Guide to getting involved at SDSU

by Adriana Millar, Staff Writer

With a campus of over 33,000 students, it is easy to feel lost among the crowd. But with more than 300 extracurricular organizations, SDSU is the perfect place for students to find their passions.

“It’s important to get involved because SDSU is such a large campus, and there are thousands of students here, so it’s easy to become overwhelmed,” A.S. Executive Vice President Leo Carrillo III said. “But if you can find your niche through joining an organization, board or committee, you will feel so much more at home on campus.”

Carillo said campus involvement leads to meaningful relationships between classmates and professors, while enabling students to make a difference.

Most involved Aztecs will agree that engaging in extracurricular activities outside of the classroom has many benefits. Erika Zemke is a senior studying qualitative economics. She’s also president of the SDSU College Panhellenic Association, which encompasses eight internationally recognized sorority chapters.

“Getting to go to class and seeing a familiar face helps with the comfortability factor,” she said. “It makes things easier to have a common ground.”

Not only will engaging with organizations create fond memories on campus, it will also serve you after graduation. Megan Goodman, SDSU senior and chair of Green Love, a sustainability organization said getting involved leads to the development of many key skills such as running meetings, networking and learning to work together with all types of people.

“Joining an organization will contribute to your personal and professional growth,” Carrillo said. “Along the way you will have networking opportunities to meet industry professionals and also discover new perspectives, and you’ll gain a sense of Aztec Pride.”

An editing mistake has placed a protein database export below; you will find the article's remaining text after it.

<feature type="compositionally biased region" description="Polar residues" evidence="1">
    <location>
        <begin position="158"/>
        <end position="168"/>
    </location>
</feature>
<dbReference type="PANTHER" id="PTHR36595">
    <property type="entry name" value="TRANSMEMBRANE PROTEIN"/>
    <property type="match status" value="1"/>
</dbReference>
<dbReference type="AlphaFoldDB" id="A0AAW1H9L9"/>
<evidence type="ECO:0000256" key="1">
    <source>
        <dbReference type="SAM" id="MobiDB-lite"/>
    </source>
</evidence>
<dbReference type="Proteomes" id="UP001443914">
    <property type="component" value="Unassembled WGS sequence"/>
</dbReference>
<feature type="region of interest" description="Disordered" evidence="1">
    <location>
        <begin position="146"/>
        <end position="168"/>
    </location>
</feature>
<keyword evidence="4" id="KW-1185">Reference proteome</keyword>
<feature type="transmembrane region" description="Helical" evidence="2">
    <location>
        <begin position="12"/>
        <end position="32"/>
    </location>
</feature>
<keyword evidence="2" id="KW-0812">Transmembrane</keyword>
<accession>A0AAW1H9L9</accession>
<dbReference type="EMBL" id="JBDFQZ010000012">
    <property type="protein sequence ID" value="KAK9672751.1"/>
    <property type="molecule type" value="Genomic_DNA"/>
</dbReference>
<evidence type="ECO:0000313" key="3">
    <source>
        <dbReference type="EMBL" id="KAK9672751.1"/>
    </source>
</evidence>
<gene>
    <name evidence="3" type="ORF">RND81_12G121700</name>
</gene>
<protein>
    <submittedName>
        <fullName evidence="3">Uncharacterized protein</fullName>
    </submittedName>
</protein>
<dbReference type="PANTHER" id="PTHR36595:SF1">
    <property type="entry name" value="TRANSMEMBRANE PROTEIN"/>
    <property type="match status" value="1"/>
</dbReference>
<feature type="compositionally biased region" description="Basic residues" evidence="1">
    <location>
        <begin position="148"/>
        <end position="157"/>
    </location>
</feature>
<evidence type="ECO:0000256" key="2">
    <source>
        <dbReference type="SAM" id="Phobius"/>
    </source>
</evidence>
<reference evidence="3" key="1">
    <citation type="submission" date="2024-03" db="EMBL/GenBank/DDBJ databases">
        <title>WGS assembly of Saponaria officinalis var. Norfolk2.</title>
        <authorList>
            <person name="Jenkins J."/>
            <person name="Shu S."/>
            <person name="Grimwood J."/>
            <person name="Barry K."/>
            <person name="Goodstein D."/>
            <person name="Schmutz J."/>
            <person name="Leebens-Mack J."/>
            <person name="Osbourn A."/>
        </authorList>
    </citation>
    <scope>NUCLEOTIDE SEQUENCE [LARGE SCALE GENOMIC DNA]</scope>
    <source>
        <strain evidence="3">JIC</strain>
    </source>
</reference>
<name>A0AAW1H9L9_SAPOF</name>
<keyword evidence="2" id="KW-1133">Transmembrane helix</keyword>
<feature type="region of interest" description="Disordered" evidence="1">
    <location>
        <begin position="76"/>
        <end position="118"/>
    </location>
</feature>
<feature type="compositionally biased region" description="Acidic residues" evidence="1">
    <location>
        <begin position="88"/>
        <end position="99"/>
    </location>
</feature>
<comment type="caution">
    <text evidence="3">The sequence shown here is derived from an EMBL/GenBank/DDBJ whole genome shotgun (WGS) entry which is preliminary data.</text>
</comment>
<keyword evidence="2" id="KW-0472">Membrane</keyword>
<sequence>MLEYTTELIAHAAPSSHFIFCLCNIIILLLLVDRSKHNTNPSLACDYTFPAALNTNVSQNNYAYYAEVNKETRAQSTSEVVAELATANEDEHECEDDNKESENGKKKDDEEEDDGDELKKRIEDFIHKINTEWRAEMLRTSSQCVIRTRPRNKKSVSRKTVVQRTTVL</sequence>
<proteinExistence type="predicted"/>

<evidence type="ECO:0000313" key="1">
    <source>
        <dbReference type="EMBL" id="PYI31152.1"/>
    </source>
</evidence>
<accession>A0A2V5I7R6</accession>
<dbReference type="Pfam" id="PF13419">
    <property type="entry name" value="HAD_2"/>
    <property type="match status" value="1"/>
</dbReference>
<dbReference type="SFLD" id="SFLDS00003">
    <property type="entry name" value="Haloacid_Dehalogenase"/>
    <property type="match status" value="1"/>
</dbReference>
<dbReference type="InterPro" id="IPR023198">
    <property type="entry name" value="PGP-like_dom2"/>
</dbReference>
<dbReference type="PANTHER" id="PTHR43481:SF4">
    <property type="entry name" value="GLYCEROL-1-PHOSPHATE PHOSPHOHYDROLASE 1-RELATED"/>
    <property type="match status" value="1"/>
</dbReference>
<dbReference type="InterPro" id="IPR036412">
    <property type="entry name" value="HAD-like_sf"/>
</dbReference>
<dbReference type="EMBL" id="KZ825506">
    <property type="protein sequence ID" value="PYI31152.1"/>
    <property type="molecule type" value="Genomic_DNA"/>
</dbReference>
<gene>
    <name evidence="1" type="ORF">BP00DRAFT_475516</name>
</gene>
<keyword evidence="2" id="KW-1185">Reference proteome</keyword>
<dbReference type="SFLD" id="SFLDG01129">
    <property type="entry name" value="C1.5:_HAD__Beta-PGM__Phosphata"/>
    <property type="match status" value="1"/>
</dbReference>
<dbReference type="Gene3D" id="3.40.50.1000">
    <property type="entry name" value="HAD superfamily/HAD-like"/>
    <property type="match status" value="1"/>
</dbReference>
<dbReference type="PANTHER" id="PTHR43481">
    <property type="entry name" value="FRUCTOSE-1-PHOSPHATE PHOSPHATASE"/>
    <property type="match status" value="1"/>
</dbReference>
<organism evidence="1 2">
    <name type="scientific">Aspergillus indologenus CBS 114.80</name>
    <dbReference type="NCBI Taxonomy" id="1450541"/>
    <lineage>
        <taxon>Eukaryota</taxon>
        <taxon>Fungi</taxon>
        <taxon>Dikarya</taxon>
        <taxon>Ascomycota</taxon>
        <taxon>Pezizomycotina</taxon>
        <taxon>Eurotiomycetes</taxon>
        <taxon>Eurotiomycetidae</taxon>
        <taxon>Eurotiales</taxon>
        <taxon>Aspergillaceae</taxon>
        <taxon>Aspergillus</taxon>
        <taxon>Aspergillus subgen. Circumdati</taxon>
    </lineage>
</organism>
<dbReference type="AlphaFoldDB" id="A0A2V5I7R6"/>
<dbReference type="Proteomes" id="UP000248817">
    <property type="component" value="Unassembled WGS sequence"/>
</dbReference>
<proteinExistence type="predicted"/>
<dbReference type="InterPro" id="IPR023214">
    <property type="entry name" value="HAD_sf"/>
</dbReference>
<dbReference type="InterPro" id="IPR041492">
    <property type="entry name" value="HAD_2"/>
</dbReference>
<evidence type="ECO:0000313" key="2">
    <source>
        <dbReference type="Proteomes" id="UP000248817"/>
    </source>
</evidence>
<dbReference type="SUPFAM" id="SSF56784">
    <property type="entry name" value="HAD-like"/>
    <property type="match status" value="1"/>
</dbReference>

SDSU has an organization for almost every interest. But some students choose to start their own. One example is Aztec Music Group, which was created last semester to connect students who are interested in the music industry.

“We wanted to create a culture of people who love music and were interested in professional opportunities,” Aztec Music Group President and marketing junior Cooper Abrams said. “We didn’t think we had something like that before.”

However not all students seek organizations so fervently. Most student leaders pointed out that there is a lack of student involvement on campus.

“Personally, I don’t think enough students are involved,” Zemke said. A large amount of student involvement comes from the Greek community. Zemke said she urges friends who run clubs and organizations to think of new ways to promote their groups and expand membership.

A number of factors can dissuade students from joining organizations, but Carillo encouraged that it is never too late to step out of your comfort zone. For him, it was worth it.

“I wish I would have gotten involved sooner to be honest,” he said. “I didn’t get involved until my second year of college because I was too afraid to try something new and make new friends. Once I got involved, I became very passionate about learning from diverse experiences through joining other organizations at SDSU.”

Reflecting on his own experiences, Carillo noted that student organizations are larger than the sum of their parts.

“It’s not just about going to meetings,” Carillo said. “It’s about trying new things, meeting new people, being open to new experiences and allowing yourself to grow and change and become the best version of yourself. Every student deserves that, and I hope that more students take advantage of these opportunities here at SDSU.”